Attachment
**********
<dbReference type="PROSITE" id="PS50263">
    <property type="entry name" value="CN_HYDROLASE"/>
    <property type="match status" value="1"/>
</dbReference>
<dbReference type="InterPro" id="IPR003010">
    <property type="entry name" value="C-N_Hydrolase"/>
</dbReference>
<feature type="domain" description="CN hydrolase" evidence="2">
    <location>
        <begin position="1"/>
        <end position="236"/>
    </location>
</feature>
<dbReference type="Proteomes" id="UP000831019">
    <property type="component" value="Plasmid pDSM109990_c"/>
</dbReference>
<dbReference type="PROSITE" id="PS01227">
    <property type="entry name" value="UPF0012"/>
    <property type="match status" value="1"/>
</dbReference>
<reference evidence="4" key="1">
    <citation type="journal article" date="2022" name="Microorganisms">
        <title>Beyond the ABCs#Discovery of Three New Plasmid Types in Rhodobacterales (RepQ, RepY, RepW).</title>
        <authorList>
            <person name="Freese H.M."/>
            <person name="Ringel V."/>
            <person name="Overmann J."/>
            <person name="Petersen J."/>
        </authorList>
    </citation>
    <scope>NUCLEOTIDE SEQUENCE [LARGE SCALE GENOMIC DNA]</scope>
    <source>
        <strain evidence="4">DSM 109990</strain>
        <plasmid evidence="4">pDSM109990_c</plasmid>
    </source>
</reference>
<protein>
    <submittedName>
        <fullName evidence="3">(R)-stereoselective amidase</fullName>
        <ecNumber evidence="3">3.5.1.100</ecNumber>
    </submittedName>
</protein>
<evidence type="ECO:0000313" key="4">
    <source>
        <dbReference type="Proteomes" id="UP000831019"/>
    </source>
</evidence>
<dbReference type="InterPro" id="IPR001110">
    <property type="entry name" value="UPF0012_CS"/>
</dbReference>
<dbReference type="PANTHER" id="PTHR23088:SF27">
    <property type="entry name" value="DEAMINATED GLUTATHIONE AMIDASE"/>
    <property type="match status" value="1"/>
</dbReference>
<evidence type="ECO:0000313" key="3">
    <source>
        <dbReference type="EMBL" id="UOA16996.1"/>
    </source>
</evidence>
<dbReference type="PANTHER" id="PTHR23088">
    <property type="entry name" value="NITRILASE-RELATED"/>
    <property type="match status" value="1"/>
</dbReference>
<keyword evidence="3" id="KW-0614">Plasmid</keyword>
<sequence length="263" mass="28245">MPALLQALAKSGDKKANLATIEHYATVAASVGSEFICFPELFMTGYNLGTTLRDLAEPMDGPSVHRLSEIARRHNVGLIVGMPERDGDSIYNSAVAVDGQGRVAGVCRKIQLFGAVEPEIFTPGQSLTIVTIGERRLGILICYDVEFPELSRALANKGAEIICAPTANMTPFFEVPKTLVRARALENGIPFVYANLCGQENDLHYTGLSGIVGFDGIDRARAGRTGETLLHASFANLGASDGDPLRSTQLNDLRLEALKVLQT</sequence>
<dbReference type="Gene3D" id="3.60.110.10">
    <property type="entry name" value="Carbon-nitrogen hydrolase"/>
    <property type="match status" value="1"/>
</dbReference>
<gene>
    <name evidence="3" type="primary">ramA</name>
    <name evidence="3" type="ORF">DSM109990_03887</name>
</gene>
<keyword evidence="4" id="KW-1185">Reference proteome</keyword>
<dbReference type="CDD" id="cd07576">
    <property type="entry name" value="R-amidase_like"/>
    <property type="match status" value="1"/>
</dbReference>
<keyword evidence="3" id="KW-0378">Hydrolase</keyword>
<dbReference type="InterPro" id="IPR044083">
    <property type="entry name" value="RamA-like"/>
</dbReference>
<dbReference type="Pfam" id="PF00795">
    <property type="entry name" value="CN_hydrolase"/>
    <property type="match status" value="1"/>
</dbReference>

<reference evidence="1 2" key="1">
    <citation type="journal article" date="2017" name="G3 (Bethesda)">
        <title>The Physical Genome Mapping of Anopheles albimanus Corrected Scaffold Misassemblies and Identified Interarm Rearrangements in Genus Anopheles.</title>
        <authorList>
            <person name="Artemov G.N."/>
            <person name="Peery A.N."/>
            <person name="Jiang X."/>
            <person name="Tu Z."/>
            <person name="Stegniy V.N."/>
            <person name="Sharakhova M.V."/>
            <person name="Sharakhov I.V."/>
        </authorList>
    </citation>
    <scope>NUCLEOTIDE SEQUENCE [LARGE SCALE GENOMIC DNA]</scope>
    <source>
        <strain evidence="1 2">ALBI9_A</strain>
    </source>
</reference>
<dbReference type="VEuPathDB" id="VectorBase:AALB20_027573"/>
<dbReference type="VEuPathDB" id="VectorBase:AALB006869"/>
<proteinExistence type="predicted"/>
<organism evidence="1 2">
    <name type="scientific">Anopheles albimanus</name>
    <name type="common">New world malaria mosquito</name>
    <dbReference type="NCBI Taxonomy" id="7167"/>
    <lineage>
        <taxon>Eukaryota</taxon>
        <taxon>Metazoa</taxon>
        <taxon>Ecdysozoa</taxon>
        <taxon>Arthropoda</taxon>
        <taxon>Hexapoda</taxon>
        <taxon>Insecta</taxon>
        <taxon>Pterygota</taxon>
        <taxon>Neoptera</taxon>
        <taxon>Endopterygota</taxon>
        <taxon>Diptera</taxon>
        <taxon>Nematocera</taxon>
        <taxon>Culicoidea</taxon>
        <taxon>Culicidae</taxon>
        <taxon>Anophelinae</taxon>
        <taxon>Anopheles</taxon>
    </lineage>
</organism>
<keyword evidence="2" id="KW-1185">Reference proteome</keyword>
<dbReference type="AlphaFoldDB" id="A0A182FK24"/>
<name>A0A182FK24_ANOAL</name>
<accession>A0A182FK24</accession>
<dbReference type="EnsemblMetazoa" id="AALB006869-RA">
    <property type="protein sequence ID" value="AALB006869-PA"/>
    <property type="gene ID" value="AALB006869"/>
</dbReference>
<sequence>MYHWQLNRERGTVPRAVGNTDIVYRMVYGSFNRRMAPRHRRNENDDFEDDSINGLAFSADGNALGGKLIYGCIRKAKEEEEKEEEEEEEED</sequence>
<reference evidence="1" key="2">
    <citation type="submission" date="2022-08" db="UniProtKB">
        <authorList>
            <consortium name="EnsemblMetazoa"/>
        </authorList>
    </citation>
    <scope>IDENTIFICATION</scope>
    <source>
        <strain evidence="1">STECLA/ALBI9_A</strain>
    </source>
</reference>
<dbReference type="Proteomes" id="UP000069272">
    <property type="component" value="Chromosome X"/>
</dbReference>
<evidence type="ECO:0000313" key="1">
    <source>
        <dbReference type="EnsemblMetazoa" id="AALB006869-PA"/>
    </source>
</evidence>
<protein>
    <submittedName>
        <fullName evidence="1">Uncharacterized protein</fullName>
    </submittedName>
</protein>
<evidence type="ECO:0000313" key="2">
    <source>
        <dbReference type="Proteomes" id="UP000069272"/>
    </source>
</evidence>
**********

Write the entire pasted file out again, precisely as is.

<dbReference type="PROSITE" id="PS50263">
    <property type="entry name" value="CN_HYDROLASE"/>
    <property type="match status" value="1"/>
</dbReference>
<dbReference type="InterPro" id="IPR003010">
    <property type="entry name" value="C-N_Hydrolase"/>
</dbReference>
<feature type="domain" description="CN hydrolase" evidence="2">
    <location>
        <begin position="1"/>
        <end position="236"/>
    </location>
</feature>
<dbReference type="Proteomes" id="UP000831019">
    <property type="component" value="Plasmid pDSM109990_c"/>
</dbReference>
<dbReference type="PROSITE" id="PS01227">
    <property type="entry name" value="UPF0012"/>
    <property type="match status" value="1"/>
</dbReference>
<reference evidence="4" key="1">
    <citation type="journal article" date="2022" name="Microorganisms">
        <title>Beyond the ABCs#Discovery of Three New Plasmid Types in Rhodobacterales (RepQ, RepY, RepW).</title>
        <authorList>
            <person name="Freese H.M."/>
            <person name="Ringel V."/>
            <person name="Overmann J."/>
            <person name="Petersen J."/>
        </authorList>
    </citation>
    <scope>NUCLEOTIDE SEQUENCE [LARGE SCALE GENOMIC DNA]</scope>
    <source>
        <strain evidence="4">DSM 109990</strain>
        <plasmid evidence="4">pDSM109990_c</plasmid>
    </source>
</reference>
<protein>
    <submittedName>
        <fullName evidence="3">(R)-stereoselective amidase</fullName>
        <ecNumber evidence="3">3.5.1.100</ecNumber>
    </submittedName>
</protein>
<evidence type="ECO:0000313" key="4">
    <source>
        <dbReference type="Proteomes" id="UP000831019"/>
    </source>
</evidence>
<dbReference type="InterPro" id="IPR001110">
    <property type="entry name" value="UPF0012_CS"/>
</dbReference>
<dbReference type="PANTHER" id="PTHR23088:SF27">
    <property type="entry name" value="DEAMINATED GLUTATHIONE AMIDASE"/>
    <property type="match status" value="1"/>
</dbReference>
<evidence type="ECO:0000313" key="3">
    <source>
        <dbReference type="EMBL" id="UOA16996.1"/>
    </source>
</evidence>
<dbReference type="PANTHER" id="PTHR23088">
    <property type="entry name" value="NITRILASE-RELATED"/>
    <property type="match status" value="1"/>
</dbReference>
<keyword evidence="3" id="KW-0614">Plasmid</keyword>
<sequence length="263" mass="28245">MPALLQALAKSGDKKANLATIEHYATVAASVGSEFICFPELFMTGYNLGTTLRDLAEPMDGPSVHRLSEIARRHNVGLIVGMPERDGDSIYNSAVAVDGQGRVAGVCRKIQLFGAVEPEIFTPGQSLTIVTIGERRLGILICYDVEFPELSRALANKGAEIICAPTANMTPFFEVPKTLVRARALENGIPFVYANLCGQENDLHYTGLSGIVGFDGIDRARAGRTGETLLHASFANLGASDGDPLRSTQLNDLRLEALKVLQT</sequence>
<dbReference type="Gene3D" id="3.60.110.10">
    <property type="entry name" value="Carbon-nitrogen hydrolase"/>
    <property type="match status" value="1"/>
</dbReference>
<gene>
    <name evidence="3" type="primary">ramA</name>
    <name evidence="3" type="ORF">DSM109990_03887</name>
</gene>
<keyword evidence="4" id="KW-1185">Reference proteome</keyword>
<dbReference type="CDD" id="cd07576">
    <property type="entry name" value="R-amidase_like"/>
    <property type="match status" value="1"/>
</dbReference>
<keyword evidence="3" id="KW-0378">Hydrolase</keyword>
<dbReference type="InterPro" id="IPR044083">
    <property type="entry name" value="RamA-like"/>
</dbReference>
<dbReference type="Pfam" id="PF00795">
    <property type="entry name" value="CN_hydrolase"/>
    <property type="match status" value="1"/>
</dbReference>

<reference evidence="1 2" key="1">
    <citation type="journal article" date="2017" name="G3 (Bethesda)">
        <title>The Physical Genome Mapping of Anopheles albimanus Corrected Scaffold Misassemblies and Identified Interarm Rearrangements in Genus Anopheles.</title>
        <authorList>
            <person name="Artemov G.N."/>
            <person name="Peery A.N."/>
            <person name="Jiang X."/>
            <person name="Tu Z."/>
            <person name="Stegniy V.N."/>
            <person name="Sharakhova M.V."/>
            <person name="Sharakhov I.V."/>
        </authorList>
    </citation>
    <scope>NUCLEOTIDE SEQUENCE [LARGE SCALE GENOMIC DNA]</scope>
    <source>
        <strain evidence="1 2">ALBI9_A</strain>
    </source>
</reference>
<dbReference type="VEuPathDB" id="VectorBase:AALB20_027573"/>
<dbReference type="VEuPathDB" id="VectorBase:AALB006869"/>
<proteinExistence type="predicted"/>
<organism evidence="1 2">
    <name type="scientific">Anopheles albimanus</name>
    <name type="common">New world malaria mosquito</name>
    <dbReference type="NCBI Taxonomy" id="7167"/>
    <lineage>
        <taxon>Eukaryota</taxon>
        <taxon>Metazoa</taxon>
        <taxon>Ecdysozoa</taxon>
        <taxon>Arthropoda</taxon>
        <taxon>Hexapoda</taxon>
        <taxon>Insecta</taxon>
        <taxon>Pterygota</taxon>
        <taxon>Neoptera</taxon>
        <taxon>Endopterygota</taxon>
        <taxon>Diptera</taxon>
        <taxon>Nematocera</taxon>
        <taxon>Culicoidea</taxon>
        <taxon>Culicidae</taxon>
        <taxon>Anophelinae</taxon>
        <taxon>Anopheles</taxon>
    </lineage>
</organism>
<keyword evidence="2" id="KW-1185">Reference proteome</keyword>
<dbReference type="AlphaFoldDB" id="A0A182FK24"/>
<name>A0A182FK24_ANOAL</name>
<accession>A0A182FK24</accession>
<dbReference type="EnsemblMetazoa" id="AALB006869-RA">
    <property type="protein sequence ID" value="AALB006869-PA"/>
    <property type="gene ID" value="AALB006869"/>
</dbReference>
<sequence>MYHWQLNRERGTVPRAVGNTDIVYRMVYGSFNRRMAPRHRRNENDDFEDDSINGLAFSADGNALGGKLIYGCIRKAKEEEEKEEEEEEEED</sequence>
<reference evidence="1" key="2">
    <citation type="submission" date="2022-08" db="UniProtKB">
        <authorList>
            <consortium name="EnsemblMetazoa"/>
        </authorList>
    </citation>
    <scope>IDENTIFICATION</scope>
    <source>
        <strain evidence="1">STECLA/ALBI9_A</strain>
    </source>
</reference>
<dbReference type="Proteomes" id="UP000069272">
    <property type="component" value="Chromosome X"/>
</dbReference>
<evidence type="ECO:0000313" key="1">
    <source>
        <dbReference type="EnsemblMetazoa" id="AALB006869-PA"/>
    </source>
</evidence>
<protein>
    <submittedName>
        <fullName evidence="1">Uncharacterized protein</fullName>
    </submittedName>
</protein>
<evidence type="ECO:0000313" key="2">
    <source>
        <dbReference type="Proteomes" id="UP000069272"/>
    </source>
</evidence>